Personally, I’ll never forget his second goal in a Celtic shirt, albeit a defected one, as the defence crumbled in Astana at 4-1 before that man stopped the bleed and eased the near heart attacks going on 4,000 miles away.
Remember when we used to get to the Champions League?
There were 48 starts for him in that campaign where he averaged a goal or assist every 234 minutes.
The following year, despite that winner at home to Rangers in a flowing move with Edouard replacing Dembele in the above attacking force, he perhaps didn’t hit the heights that on his day, that we all know he can. With 37 starts it took 362 minutes for him to find a goal or assist.
In the curtailed 2019/20 season the stats suggest it was his most productive campaign with a goal involvement every 188 minutes and 39 starts as Neil Lennon stumbled across the 3-5-2.
In fact, in that period at the start of 2020, he made seven consecutive league starts but looking back, he never really found that run of successive games again.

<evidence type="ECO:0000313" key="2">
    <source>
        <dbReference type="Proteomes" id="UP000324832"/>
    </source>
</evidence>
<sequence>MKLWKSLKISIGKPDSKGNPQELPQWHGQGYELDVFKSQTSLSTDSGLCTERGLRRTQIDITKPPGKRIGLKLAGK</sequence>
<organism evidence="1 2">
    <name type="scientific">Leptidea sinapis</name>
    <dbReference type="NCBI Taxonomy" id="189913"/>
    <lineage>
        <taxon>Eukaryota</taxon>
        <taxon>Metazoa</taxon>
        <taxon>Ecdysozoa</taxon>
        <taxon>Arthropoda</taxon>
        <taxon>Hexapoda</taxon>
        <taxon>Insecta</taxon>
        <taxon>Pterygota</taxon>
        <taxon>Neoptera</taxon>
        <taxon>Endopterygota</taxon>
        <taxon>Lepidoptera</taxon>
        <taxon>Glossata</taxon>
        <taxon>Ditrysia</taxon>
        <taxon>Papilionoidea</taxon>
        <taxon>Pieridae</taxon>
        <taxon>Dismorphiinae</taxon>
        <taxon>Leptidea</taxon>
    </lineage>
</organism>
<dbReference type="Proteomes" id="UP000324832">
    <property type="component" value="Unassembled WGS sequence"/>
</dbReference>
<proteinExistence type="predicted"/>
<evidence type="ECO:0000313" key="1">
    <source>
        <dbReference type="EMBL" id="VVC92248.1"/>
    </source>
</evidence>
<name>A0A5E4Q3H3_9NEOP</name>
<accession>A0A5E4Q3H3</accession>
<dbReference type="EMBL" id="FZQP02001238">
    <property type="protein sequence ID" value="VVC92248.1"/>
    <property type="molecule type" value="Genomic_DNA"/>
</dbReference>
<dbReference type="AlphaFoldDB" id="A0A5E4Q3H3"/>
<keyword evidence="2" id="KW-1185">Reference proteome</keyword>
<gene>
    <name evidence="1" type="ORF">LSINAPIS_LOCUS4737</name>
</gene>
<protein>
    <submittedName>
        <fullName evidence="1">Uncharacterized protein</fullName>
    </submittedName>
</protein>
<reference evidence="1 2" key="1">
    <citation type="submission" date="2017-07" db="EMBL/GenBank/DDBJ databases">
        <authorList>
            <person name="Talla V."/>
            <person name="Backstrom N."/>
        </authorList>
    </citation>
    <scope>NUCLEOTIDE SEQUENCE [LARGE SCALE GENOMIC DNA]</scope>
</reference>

Obviously, these kind of numbers aren’t the be-all-and-end-all but you’re wanting your Celtic number eight to be getting involved in the final third.
In comparison, although slightly different players, Callum McGregor comfortably outscores him in all apart last season where the two are pretty closely matched and he never really had that outstanding year such as Armstrong in 16/17, he never grabbed that concrete starting place.
In his final few months at the club, after many were desperate to see him in the team, he failed to deliver, like a lot of others mind you.
With just one goal coming against Motherwell at Fir Park, that being his last, his final start came in the San Siro as Celtic were overpowered.
Finally, we will always have that moment in Rome. The mistake in the Lazio defence, the heavy touch, the dinked finish over Thomas Strakosha, the bedlam in the stands.
It was good, but it could have been so much more.
Our thanks to Ryan Brown for contributing a guest article. Again, you can follow him on Twitter @rbrown_99. If you want to submit a guest article or blog, get in touch with us via Twitter or our forum.
In other news, the date and time of the upcoming Celtic vs Rangers fixture has been confirmed.